Patent portfolio management
Patent portfolio management is the process by which a company’s patent strategy is coordinated with its product plan. A patent portfolio plays a large element in a company’s overall value. To determine the genuine worth of a company’s patents, the value of its patent portfolio should be measured as a whole. Effective analysis and management of an organization’s IP/ Patent Portfolio can therefore unlock business opportunities as well as reduce cost burden, and therefore attempts to strike a balance between risks and rewards.
Patent lifecycle management
The totality of the operations carried out across the lifespan of a patent, from preparation to filing, patent prosecution, office actions, issuance, maintenance, and post-grant monetization, are collectively called “patent lifecycle management.”
Right-Size Your Patent Portfolio:
The management and monitoring of patent portfolios must be a continuous process. Companies should review their portfolios on a regular basis to make sure they are in line with their overall vision, mission and objectives. This due diligence will assist in deciding whether to renew, licence, sell, or completely give up on patents.
5 Different stages of a Patent Life Cycle
This is the stage at which a new technology is brought to the market and the demand for it is created. If new potentials that are ripe for development are identified, patent applications with broad claims can be filed for the appropriate concepts and architectures. At this point, the profits generated by a technology may be less and slow. This is also known as the “extreme cutting edge. ” phase.
As soon as topic areas and areas of competence with rising strategic importance are discovered, selective patent searches (patent monitoring) should be conducted. The goal is to use patent searches to strategically monitor future advancements in specific domains of technology and corresponding rivals. It should be noted that most patent documents are only disclosed 18 months after the priority application. It is recommended that specialists be hired within the enterprise to conduct these searches and, where applicable, analyse prototypes that are already available for specific competitors and areas of competence.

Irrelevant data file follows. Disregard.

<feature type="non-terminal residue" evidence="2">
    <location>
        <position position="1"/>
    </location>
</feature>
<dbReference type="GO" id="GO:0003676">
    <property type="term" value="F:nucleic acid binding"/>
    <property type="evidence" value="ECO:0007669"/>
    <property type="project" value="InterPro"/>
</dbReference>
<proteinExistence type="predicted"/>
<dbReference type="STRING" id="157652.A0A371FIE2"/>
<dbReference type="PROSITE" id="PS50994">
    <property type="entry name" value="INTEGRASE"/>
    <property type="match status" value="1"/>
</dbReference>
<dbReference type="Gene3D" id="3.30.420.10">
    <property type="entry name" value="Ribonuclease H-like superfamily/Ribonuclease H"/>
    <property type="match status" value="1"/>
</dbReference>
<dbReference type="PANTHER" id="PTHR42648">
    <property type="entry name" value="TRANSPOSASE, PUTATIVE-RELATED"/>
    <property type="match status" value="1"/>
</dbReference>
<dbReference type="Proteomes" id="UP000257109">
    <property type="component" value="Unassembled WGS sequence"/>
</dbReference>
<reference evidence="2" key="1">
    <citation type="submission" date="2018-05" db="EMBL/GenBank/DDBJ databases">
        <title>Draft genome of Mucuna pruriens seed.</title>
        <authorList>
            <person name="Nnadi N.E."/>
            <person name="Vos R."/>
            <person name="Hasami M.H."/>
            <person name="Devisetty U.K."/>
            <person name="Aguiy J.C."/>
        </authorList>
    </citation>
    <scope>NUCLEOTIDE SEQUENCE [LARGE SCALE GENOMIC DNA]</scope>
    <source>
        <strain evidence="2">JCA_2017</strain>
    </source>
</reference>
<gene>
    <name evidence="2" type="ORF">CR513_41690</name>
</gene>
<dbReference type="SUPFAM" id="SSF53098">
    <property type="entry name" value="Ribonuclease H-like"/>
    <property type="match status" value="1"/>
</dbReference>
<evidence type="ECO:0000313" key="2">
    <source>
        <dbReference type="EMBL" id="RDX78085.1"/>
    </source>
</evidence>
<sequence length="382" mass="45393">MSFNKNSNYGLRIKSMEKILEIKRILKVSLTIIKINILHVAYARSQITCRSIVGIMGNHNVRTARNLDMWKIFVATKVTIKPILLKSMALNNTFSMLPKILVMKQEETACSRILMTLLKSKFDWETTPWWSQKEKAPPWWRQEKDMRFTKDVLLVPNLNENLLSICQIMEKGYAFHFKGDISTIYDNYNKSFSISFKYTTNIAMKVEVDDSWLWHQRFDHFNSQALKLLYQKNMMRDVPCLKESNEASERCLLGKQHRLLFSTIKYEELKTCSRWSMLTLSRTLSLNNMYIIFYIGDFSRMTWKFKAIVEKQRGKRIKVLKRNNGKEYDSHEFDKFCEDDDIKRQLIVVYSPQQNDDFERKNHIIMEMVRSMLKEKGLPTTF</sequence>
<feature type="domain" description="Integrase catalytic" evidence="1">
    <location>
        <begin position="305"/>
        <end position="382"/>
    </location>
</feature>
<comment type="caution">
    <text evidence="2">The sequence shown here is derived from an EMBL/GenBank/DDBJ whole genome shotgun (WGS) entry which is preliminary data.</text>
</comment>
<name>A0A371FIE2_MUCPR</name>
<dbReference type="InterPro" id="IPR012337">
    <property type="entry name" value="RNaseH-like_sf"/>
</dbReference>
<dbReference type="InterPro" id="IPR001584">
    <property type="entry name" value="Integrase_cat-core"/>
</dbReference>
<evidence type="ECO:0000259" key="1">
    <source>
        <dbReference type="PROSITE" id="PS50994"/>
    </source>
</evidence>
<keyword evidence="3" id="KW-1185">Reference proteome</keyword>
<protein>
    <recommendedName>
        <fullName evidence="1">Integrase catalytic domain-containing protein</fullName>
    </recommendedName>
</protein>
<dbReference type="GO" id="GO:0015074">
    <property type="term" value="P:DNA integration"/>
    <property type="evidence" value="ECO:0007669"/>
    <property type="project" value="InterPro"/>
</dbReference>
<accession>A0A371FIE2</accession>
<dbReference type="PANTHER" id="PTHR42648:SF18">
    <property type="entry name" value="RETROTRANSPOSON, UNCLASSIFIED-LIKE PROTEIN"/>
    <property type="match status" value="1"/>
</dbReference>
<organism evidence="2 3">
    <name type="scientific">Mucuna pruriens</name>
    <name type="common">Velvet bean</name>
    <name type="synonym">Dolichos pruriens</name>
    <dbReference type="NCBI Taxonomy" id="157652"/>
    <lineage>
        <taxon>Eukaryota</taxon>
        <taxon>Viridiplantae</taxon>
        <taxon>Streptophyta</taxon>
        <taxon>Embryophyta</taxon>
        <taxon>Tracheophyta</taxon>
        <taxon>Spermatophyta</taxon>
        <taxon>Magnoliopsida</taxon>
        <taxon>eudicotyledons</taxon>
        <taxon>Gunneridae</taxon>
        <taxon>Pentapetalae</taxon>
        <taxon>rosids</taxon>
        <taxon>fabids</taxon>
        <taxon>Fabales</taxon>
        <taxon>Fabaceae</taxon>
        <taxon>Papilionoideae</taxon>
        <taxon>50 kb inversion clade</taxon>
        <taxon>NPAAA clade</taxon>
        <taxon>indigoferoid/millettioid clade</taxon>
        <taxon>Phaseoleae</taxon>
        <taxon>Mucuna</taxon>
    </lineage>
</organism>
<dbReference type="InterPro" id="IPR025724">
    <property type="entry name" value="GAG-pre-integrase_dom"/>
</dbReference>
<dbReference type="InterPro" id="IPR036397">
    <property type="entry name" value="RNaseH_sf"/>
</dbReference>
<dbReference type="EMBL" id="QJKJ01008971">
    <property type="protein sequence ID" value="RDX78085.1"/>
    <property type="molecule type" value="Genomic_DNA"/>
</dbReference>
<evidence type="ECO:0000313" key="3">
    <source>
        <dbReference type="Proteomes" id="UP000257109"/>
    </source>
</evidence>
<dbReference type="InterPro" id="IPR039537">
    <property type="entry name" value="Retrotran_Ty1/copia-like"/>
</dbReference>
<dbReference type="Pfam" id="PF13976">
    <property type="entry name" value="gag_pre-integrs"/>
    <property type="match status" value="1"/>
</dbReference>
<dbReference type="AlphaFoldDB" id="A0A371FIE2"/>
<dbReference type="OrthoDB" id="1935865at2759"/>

This is the stage at which a technology is accepted by the general public. At the same time, several competing and alternative technologies are being created. This is the point at which profits peak and then begin to fall. The novelty of a technology gradually fades.
In cases where budgets have been unexpectedly cut, pausing prosecution activities can optimize the portfolio cost. Even while it may merely postpone costs, doing so can help you save money in the short run.
Sales and profitability drop at this point. A technology reaches the point where further development is unprofitable when superior alternatives are introduced, rendering it outdated. The possibilities for exclusive out-licensing should be considered here, where this is possible on the basis of other, already existing licensing agreements. Otherwise it must be assumed that there is little benefit compared with the high costs. If there are no other reasons against this, for example the need for a large patent portfolio, such patents can be abandoned, sold or disposed of or donated.
A patent life cycle analysis provides its own set of benefits. Patent portfolio management can help not only identify the next stages, but also channel R&D efforts and ease monetization decisions. MCRPL’s IP experts have the expertise to serve you with an entire suite of IP tools and services that may help you cut costs, streamline procedures, and optimise your patent portfolio. Check out our IP management Services if you need help managing your entire portfolio.